EnglishEdit

 
English Wikipedia has articles on:
Wikipedia

Alternative formsEdit

EtymologyEdit

From Ancient Greek μῦθος (mûthos, word, humour, companion, speech, account, rumour, fable). Attested in English since 1830. Doublet of mythos.

PronunciationEdit

  • enPR: mĭth, IPA(key): /mɪθ/
  • (file)
  • Rhymes: -ɪθ

NounEdit

myth (plural myths)

  1. A traditional story which embodies a belief regarding some fact or phenomenon of experience, and in which often the forces of nature and of the soul are personified; a sacred narrative regarding a god, a hero, the origin of the world or of a people, etc.
  2. (uncountable) Such stories as a genre.
    Myth was the product of man's emotion and imagination, acted upon by his surroundings. (E. Clodd, Myths & Dreams (1885), 7, cited after OED)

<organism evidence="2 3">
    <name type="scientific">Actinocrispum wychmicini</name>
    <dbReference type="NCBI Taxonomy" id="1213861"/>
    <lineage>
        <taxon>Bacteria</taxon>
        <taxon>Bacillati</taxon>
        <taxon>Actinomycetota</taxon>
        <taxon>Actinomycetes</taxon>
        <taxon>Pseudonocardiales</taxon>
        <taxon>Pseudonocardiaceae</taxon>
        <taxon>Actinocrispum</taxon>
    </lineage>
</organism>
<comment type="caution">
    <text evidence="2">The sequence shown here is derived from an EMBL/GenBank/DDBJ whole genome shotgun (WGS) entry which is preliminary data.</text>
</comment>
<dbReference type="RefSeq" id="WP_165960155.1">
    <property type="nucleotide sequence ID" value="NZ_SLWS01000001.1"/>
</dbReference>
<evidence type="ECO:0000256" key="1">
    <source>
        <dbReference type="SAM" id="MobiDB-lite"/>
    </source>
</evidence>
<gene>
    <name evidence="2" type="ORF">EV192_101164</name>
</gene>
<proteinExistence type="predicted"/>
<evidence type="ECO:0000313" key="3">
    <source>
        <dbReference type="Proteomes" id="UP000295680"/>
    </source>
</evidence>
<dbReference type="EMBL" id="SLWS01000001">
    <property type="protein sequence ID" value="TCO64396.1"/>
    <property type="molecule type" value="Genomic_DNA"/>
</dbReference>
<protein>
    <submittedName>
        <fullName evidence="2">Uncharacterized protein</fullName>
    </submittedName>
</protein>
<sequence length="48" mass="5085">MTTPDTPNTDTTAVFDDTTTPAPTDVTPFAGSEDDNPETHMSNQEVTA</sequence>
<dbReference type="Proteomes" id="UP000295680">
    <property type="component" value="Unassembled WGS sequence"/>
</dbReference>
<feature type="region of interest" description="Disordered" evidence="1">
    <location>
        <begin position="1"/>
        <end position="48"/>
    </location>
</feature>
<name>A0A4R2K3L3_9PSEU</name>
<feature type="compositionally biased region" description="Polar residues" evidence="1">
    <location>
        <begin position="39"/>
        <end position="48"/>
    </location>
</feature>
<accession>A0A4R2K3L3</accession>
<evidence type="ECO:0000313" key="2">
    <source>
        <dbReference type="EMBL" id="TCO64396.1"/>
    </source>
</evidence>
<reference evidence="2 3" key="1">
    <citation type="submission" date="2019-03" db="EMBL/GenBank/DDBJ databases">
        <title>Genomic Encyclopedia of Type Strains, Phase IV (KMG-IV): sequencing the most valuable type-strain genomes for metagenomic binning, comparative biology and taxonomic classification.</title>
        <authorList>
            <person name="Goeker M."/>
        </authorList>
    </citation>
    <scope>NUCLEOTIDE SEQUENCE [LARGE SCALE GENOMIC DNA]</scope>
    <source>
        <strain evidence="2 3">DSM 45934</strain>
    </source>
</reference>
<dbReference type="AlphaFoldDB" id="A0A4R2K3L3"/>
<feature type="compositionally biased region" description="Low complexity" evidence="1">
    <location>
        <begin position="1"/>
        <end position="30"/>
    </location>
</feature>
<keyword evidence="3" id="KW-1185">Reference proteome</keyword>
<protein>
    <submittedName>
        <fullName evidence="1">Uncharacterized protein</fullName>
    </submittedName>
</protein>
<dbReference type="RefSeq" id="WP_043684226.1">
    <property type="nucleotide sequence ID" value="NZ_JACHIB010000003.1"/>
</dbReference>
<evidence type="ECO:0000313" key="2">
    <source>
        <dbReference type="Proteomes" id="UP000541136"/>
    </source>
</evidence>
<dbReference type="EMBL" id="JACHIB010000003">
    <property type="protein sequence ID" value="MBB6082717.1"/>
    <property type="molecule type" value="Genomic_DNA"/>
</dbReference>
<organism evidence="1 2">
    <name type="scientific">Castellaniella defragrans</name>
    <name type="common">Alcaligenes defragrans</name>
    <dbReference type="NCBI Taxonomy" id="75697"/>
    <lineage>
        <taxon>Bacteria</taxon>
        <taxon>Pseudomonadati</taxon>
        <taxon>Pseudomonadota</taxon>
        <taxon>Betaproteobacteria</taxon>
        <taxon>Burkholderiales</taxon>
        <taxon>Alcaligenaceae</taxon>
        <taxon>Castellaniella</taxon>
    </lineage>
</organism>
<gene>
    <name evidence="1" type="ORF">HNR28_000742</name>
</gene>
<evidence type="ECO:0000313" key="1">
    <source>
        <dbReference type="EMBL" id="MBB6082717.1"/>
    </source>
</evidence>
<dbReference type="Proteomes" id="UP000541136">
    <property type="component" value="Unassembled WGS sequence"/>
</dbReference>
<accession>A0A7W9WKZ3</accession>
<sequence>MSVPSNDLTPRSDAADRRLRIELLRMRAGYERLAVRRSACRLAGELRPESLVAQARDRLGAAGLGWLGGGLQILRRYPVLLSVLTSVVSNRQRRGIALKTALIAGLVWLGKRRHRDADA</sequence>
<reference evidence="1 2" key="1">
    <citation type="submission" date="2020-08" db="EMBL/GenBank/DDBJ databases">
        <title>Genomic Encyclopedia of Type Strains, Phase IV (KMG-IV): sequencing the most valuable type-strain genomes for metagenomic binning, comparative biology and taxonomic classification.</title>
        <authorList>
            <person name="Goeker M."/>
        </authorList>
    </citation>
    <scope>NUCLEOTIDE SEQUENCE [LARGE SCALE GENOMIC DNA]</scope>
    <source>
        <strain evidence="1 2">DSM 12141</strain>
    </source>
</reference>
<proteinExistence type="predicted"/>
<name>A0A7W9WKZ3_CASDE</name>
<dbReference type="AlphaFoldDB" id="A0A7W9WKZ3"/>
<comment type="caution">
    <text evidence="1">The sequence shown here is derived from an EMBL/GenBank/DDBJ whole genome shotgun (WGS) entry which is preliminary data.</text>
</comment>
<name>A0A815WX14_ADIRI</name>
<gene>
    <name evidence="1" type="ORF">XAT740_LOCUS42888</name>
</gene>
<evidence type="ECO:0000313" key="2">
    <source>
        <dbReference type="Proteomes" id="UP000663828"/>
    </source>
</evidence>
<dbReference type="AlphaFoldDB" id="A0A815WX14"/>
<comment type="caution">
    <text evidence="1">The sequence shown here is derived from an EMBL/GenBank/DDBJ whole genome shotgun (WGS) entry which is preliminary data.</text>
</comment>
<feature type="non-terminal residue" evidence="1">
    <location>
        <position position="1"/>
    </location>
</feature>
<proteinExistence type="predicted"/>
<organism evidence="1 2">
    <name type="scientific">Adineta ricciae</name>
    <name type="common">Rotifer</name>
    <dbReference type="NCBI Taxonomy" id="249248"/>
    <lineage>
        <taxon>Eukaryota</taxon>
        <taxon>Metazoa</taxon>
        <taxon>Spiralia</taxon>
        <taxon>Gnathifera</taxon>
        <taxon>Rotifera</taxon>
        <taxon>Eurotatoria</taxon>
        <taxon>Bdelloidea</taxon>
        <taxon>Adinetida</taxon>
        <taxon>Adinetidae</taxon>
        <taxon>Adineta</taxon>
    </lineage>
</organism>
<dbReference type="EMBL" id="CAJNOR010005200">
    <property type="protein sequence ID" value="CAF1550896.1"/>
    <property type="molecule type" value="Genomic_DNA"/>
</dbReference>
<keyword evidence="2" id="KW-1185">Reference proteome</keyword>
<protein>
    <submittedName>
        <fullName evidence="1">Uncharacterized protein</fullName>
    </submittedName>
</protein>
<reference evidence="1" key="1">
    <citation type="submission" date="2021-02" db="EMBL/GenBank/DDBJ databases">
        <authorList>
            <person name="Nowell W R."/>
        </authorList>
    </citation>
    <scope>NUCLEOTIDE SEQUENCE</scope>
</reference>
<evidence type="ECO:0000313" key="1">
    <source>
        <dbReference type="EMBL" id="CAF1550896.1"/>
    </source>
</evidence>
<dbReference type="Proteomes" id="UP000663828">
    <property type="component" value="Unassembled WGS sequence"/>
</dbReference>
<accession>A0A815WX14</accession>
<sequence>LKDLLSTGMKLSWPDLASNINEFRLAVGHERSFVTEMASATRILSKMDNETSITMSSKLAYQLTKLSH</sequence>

3. A commonly-held but false belief, a common misconception; a fictitious or imaginary person or thing; a popular conception about a real person or event which exaggerates or idealizes reality.
    Scientists debunk the myth that gum stays in the human stomach for seven years.
  4. A person or thing held in excessive or quasi-religious awe or admiration based on popular legend
    Father Flanagan was legendary, his institution an American myth. (Tucson (Arizona) Citizen, 20 September 1979, 5A/3, cited after OED)
  5. A person or thing existing only in imagination, or whose actual existence is not verifiable.
    • (Can we date this quote by Lord Lytton and provide title, author's full name, and other details?)
      As for Mrs. Primmins's bones, they had been myths these twenty years.

Related termsEdit

TranslationsEdit

See alsoEdit

Further readingEdit


WelshEdit

NounEdit

myth

  1. Nasal mutation of byth.

MutationEdit

Welsh mutation
radical soft nasal aspirate
byth fyth myth unchanged
Note: Some of these forms may be hypothetical. Not every
possible mutated form of every word actually occurs.